It appears that Saudi Arabia has once again secured one of the biggest boxing bouts of the year.
According to Eddie Hearn, the anticipated rematch between Oleksandr Usyk and Anthony Joshua is “likely” to take place in the controversial kingdom after a site deal was agreed upon.
The British boxing promoter also noted that fight will likely be pushed back by several week in order to leave enough time to promote the event.
“We have agreed to a deal for the site, and the working date of July 23rd,” Eddie Hearn said on iFL TV. “We are pretty much ready to announce. When you question about whether there will be a delay. If there is you’re talking about two weeks, and it’s for no other reason than time to make sure we can promote the fight in the right way.
“The fight is happening, the fight is agreed in terms of where it will take place and both sides have agreed, both sides have agreed to the deal, both sides have agreed to everything.”
If the Usyk vs. Joshua fight ends up taking place in Saudi, it would be the latest example of how the kingdom is using sports to distract from its well-documented human rights abuses. The tactic is known as sportswashing and it allows dictators to launder their image by investing in prestigious events such as the biggest boxing event of the year.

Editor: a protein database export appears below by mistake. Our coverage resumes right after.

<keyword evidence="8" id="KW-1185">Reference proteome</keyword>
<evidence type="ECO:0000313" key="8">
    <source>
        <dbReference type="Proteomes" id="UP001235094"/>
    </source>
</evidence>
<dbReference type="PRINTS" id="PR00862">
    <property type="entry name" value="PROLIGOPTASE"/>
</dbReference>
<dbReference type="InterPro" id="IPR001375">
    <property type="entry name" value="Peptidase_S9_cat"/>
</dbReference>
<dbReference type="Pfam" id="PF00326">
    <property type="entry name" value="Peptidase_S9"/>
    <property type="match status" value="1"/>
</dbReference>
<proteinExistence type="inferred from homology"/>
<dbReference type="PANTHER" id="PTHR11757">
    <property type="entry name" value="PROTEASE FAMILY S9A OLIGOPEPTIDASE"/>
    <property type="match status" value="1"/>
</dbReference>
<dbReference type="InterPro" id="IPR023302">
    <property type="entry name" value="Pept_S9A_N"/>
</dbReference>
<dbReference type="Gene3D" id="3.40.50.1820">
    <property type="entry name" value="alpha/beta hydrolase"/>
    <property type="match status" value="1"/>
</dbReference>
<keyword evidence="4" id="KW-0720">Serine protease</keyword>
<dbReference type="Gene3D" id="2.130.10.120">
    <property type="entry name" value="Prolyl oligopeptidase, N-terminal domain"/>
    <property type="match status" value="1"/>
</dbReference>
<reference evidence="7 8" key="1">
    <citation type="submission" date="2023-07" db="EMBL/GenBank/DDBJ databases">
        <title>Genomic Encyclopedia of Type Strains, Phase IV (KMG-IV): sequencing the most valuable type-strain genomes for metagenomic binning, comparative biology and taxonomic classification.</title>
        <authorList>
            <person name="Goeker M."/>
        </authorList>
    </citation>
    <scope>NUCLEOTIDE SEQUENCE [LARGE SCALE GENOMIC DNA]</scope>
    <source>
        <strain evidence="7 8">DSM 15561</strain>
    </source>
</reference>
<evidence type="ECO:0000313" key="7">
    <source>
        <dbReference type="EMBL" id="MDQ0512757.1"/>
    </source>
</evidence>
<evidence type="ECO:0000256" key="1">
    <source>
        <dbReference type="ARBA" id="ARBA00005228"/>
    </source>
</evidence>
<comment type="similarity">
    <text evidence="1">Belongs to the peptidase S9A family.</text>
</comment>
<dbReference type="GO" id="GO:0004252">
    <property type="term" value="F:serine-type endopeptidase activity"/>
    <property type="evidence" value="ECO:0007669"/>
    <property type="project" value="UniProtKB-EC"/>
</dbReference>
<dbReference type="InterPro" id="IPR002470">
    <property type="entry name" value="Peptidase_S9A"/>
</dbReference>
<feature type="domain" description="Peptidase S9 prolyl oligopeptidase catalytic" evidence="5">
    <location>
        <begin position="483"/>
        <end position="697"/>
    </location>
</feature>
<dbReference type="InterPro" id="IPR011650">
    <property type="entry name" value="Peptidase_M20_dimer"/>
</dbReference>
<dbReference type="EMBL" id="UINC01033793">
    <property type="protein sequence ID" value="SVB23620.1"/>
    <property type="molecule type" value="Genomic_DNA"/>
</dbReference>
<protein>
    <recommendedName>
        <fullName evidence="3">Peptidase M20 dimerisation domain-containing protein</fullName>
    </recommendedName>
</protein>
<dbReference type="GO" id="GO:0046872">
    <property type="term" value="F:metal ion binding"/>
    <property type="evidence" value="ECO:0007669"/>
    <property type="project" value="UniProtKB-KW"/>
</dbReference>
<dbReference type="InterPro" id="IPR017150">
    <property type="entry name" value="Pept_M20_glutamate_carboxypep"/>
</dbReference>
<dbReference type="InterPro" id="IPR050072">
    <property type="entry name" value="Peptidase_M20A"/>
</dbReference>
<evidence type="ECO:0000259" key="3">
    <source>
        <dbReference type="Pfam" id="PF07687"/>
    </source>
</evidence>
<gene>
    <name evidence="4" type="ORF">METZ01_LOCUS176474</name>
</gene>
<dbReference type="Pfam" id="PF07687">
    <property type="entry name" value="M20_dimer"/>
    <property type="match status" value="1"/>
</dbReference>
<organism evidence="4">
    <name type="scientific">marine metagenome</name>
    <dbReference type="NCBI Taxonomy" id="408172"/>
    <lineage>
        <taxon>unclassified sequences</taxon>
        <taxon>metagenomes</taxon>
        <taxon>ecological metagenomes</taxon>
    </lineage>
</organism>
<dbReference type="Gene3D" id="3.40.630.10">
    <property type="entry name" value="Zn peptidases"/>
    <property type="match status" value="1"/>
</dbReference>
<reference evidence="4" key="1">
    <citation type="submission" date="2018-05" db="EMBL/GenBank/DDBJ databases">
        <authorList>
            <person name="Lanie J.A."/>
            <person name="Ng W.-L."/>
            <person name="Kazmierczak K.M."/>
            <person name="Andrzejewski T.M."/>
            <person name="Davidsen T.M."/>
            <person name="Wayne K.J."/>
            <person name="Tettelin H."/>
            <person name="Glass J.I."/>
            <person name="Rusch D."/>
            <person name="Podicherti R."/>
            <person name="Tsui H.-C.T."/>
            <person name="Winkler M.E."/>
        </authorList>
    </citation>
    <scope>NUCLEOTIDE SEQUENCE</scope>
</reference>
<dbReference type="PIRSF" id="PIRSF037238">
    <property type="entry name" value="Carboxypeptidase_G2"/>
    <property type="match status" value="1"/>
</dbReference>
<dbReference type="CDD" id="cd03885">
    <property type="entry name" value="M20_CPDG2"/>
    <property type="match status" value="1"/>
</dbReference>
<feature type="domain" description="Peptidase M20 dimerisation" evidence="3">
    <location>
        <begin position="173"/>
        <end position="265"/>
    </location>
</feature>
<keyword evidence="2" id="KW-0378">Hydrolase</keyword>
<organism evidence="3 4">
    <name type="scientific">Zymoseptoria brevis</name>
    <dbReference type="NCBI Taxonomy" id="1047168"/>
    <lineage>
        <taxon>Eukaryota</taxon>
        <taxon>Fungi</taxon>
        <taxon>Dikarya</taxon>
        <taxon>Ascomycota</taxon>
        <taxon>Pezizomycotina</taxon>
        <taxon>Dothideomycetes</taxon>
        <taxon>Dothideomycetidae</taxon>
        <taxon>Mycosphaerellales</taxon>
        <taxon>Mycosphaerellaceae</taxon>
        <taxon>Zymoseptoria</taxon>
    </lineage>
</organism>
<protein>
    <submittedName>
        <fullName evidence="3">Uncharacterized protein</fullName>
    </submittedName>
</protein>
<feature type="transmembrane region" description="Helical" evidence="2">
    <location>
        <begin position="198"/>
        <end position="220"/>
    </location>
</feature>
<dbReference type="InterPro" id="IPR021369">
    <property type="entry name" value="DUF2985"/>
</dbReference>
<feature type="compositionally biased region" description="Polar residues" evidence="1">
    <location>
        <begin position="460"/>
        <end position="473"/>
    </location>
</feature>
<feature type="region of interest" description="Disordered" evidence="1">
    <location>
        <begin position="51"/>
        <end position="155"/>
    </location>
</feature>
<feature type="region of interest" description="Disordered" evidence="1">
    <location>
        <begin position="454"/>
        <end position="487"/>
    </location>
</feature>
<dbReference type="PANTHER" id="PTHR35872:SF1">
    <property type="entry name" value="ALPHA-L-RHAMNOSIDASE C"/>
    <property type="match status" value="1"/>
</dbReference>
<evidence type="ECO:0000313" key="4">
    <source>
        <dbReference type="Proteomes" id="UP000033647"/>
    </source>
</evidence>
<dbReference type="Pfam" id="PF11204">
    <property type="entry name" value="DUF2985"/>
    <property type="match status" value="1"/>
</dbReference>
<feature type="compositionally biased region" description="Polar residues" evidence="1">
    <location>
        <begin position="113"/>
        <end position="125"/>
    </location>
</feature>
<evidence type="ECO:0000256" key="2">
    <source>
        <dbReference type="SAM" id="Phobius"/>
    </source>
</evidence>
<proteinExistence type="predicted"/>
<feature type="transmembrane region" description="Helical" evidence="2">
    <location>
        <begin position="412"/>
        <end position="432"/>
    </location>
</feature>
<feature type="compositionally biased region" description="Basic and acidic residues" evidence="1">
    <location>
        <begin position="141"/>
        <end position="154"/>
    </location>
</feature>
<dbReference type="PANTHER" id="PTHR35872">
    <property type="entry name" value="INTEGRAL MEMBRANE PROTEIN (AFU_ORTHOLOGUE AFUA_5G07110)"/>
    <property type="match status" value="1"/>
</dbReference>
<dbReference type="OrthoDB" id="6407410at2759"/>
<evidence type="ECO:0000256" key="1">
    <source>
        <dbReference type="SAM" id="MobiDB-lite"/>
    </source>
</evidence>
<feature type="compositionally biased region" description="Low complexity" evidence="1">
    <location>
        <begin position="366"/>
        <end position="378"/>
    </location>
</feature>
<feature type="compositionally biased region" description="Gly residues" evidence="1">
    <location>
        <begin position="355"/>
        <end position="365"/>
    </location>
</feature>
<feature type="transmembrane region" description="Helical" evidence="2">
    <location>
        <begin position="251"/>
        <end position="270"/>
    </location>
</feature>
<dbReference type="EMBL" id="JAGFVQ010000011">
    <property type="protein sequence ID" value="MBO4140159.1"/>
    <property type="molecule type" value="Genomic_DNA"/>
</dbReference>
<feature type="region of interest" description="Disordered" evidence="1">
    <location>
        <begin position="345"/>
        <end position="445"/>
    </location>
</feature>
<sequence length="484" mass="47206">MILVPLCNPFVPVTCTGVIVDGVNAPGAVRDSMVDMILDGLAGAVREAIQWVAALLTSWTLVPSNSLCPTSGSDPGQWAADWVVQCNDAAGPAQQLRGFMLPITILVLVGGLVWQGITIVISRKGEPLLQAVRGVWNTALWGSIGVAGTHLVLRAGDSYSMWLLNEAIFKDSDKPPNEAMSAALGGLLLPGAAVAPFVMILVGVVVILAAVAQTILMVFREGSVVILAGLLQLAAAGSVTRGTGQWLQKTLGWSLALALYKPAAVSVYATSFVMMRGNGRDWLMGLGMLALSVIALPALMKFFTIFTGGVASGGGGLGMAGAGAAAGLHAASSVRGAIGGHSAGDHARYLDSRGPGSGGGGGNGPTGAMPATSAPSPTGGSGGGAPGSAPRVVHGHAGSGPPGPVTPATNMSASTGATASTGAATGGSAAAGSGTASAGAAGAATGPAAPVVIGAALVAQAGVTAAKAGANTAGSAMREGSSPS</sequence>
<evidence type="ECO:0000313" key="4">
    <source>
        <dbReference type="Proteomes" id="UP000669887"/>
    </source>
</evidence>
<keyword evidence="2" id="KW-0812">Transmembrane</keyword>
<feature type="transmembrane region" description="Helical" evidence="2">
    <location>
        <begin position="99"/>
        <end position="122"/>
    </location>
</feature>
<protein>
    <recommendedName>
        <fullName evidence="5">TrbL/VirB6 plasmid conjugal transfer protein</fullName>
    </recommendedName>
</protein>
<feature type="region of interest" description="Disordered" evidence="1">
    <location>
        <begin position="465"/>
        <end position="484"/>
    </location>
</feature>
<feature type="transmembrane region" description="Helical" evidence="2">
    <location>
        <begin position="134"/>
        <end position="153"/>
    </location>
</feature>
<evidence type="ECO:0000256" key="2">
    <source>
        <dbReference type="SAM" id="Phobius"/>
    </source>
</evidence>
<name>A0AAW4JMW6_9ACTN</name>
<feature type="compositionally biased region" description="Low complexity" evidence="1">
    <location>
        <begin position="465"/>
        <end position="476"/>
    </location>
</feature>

By 2021, Saudi had already spent at least $1.5 billion on high-profile international sports and entertainment events, including a long-term deal with World Wrestling Entertainment (WWE), golf, tennis and horse-racing. Earlier this year, the kingdom purchased Premier League team Newcastle United through its public investment fund, which is chaired by Crown Prince Mohamed Bin Salman.
The strategic investment in sports is part of the kingdom’s ‘Vision 2030’ masterplan that aims to reduce Saudi’s economic dependence on oil. However, the plan also led to a brutal crackdown on dissent, including feminist activists, religious clerics and opposition leaders.
Saudi has also continued to wage war in Yemen, which has led to a humanitarian crisis among the worst in the world, with widespread hunger, disease and attacks on civilians. More than four million people have fled their homes while another 21 million are in need of humanitarian aid and assistance.
Given that Usyk is taking part in the upcoming rematch in part to help raise funds to benefit his besieged Ukrainian homeland, his decision to fight in country currently waging its own war in the Middle East is questionable at best.
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